Criminal Sentences

When a person is found guilty of a criminal offence, the Court determines the appropriate sentence. Several types of sentences are available.  This blog post outlines the different types of sentences an adult may receive.

Alternative Measures

Alternative Measures is not technically a sentence, but it is a possible consequence for a person who accepts responsibility for a criminal offence.  It is typically only available for lesser crimes for people who have not had prior run ins with the criminal law.  Agreeing to go through Alternative measures is not the same as a guilty plea and cannot be used against you if you later decide to dispute the charge.

If everyone agrees to use Alternative Measures, the criminal matter is dealt with outside of the courtroom.  Often a person will take part in counselling or programming and will apologize or make reparations for their wrongdoing.  Once the requirements of Alternative Measures have been completed to the satisfaction of the Alternative Measures worker, the Crown Prosecutor withdraws the criminal charge and there will be no related criminal record.

Absolute Discharge

An Absolute Discharge is rarely given as a penalty for a criminal offence because it has no legal consequences. No criminal record and no legal penalties result from an Absolute Discharge.  However, a record of the Absolute Discharge will show up on a search of a criminal record up to a year after the date of sentencing.

A person who is charged with a minor crime, has no prior involvement in the criminal justice system, and who has acted significantly out of character may receive an Absolute Discharge.

Conditional Discharge

A Conditional Discharge involves the Court using a Probation Order to impose condition for a certain amount of time.  For example, Joe may receive a Conditional Discharge where his conditions require that he have no contact with Jane and must follow a curfew for 3 months.  If Joe follows the rules for the whole 3 months, the related conviction is removed from his criminal record.  However, a record of the Conditional Discharge will show up on a search of his criminal record for up to 3 years after the date of sentencing.  If Joe breaks the rules during the 3 months, he will be charged for a breach of his conditions and the related conviction will stay on his criminal record.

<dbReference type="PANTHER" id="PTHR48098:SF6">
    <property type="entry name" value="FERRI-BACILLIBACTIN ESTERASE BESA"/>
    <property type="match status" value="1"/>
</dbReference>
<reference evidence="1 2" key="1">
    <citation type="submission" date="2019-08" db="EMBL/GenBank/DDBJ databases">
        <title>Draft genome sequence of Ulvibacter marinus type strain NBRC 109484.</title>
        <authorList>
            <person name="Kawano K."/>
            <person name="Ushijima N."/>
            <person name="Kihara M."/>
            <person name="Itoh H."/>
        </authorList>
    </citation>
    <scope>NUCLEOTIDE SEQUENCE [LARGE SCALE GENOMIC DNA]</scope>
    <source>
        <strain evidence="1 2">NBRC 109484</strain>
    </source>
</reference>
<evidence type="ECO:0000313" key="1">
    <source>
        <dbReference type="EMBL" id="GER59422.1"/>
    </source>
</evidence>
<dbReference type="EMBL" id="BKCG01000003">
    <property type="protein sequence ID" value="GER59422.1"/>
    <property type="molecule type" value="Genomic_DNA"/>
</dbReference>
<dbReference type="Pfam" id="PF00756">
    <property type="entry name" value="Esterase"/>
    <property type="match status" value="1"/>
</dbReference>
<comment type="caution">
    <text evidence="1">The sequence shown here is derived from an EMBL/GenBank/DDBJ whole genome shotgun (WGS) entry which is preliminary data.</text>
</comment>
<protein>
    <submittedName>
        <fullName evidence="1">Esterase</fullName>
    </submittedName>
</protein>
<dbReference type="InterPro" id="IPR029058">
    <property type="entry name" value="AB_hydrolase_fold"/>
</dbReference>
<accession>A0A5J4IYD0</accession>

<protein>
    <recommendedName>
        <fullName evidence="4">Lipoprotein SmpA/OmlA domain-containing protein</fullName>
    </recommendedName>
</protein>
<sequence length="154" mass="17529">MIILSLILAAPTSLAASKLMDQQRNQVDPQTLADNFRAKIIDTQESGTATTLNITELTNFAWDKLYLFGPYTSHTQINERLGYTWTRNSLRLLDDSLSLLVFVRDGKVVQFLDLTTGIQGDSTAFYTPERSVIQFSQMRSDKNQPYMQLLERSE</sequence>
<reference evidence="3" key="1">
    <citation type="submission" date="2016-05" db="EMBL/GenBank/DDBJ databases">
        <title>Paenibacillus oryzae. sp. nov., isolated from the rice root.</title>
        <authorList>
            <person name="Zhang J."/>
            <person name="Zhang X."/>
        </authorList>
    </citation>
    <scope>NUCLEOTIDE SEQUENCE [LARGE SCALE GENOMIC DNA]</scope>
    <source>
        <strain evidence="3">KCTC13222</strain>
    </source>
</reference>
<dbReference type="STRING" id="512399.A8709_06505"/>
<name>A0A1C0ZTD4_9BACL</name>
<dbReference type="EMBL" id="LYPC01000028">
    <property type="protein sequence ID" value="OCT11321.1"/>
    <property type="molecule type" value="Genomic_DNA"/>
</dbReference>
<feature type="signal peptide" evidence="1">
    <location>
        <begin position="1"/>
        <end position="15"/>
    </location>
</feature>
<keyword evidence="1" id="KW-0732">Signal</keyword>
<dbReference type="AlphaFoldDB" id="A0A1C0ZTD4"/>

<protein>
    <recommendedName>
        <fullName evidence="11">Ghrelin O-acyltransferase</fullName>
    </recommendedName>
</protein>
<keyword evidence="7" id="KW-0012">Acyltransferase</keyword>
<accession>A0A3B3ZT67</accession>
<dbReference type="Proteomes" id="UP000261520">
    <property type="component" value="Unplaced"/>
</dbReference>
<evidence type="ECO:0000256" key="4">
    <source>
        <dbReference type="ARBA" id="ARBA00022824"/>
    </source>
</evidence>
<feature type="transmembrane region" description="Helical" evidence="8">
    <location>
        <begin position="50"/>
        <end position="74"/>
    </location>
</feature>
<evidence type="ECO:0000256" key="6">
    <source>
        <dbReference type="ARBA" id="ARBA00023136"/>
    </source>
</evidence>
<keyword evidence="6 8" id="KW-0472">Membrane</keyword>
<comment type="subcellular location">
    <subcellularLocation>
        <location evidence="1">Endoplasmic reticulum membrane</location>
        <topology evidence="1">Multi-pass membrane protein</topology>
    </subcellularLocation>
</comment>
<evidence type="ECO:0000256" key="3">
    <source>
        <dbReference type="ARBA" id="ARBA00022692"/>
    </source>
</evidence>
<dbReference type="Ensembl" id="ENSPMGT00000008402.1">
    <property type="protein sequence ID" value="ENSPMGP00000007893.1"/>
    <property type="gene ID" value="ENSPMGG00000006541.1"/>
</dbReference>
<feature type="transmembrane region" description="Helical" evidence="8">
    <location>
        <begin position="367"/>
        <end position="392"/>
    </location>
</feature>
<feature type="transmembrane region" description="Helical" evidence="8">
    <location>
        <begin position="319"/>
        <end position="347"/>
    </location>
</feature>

Before the Court will grant a Conditional Discharge, it must be satisfied that the discharge is in the best interests of the person charged and not contrary to the public interest.  Generally, a person will only receive a Conditional Discharge where he or she is charged with a minor crime and has no prior involvement with the criminal justice system.


Probation may be a sentence in addition to other types of sentences or may stand alone.  When Probation is used by itself, it is called a Suspended Sentence.  Like a Conditional Discharge, Probation involves court imposed conditions for a certain amount of time and any breach of these conditions will result in a new criminal charge.  Unlike a Conditional Discharge, a person who is sentenced to Probation will have a related conviction on their criminal record.

The primary purpose of Probation is rehabilitative and probationary conditions often include attending for personal counselling or addictions treatment.  Conditions restricting contact with other people, the use of alcohol or drugs and setting a curfew are also often imposed.

Conditional Sentence Order

Conditional Sentence Orders (CSOs) are jail sentences where the Court allows a person to serve the sentence in the community.  For example, Joe receives a 6 month CSO with the conditions that he not have any alcohol and cannot leave his home without permission.  If Joe breaches his conditions during the 6 months, he will be arrested and may have to spend any time remaining on his CSO in jail.

CSOs are not available as a sentence for many serious crimes and will generally not be given where the person being sentenced has shown an inability to follow court imposed conditions.  People who receive CSOs often have to serve more time than someone who receives an actual jail sentence, and there is no remission credit for loss of early parole.  For example, Joe may receive a 6 month CSO but would only receive a 4 month jail sentence for the same crime.

Custody Sentence

A Custody Sentence is a sentence served in jail.  A person may be imprisoned at a Provincial Correctional Centre or at a Federal Penitentiary depending on the length of the Custody Sentence.  If a person receives a sentence of 2 years less a day, he or she will be imprisoned at a Provincial Correctional Centre. If a person receives a sentence of 2 years or more, he or she will be imprisoned at a Federal Penitentiary. Generally, offenders only serve two thirds of their provincial sentence to give credit for a loss of early parole. This credit also alleviates overcrowding in Correctional Centres.

In Saskatchewan, all women are imprisoned at the Pine Grove Correctional Centre outside of Prince Albert.  The Federal Penitentiary for men is located in Prince Albert.  There are several Provincial Correctional Centres in this province.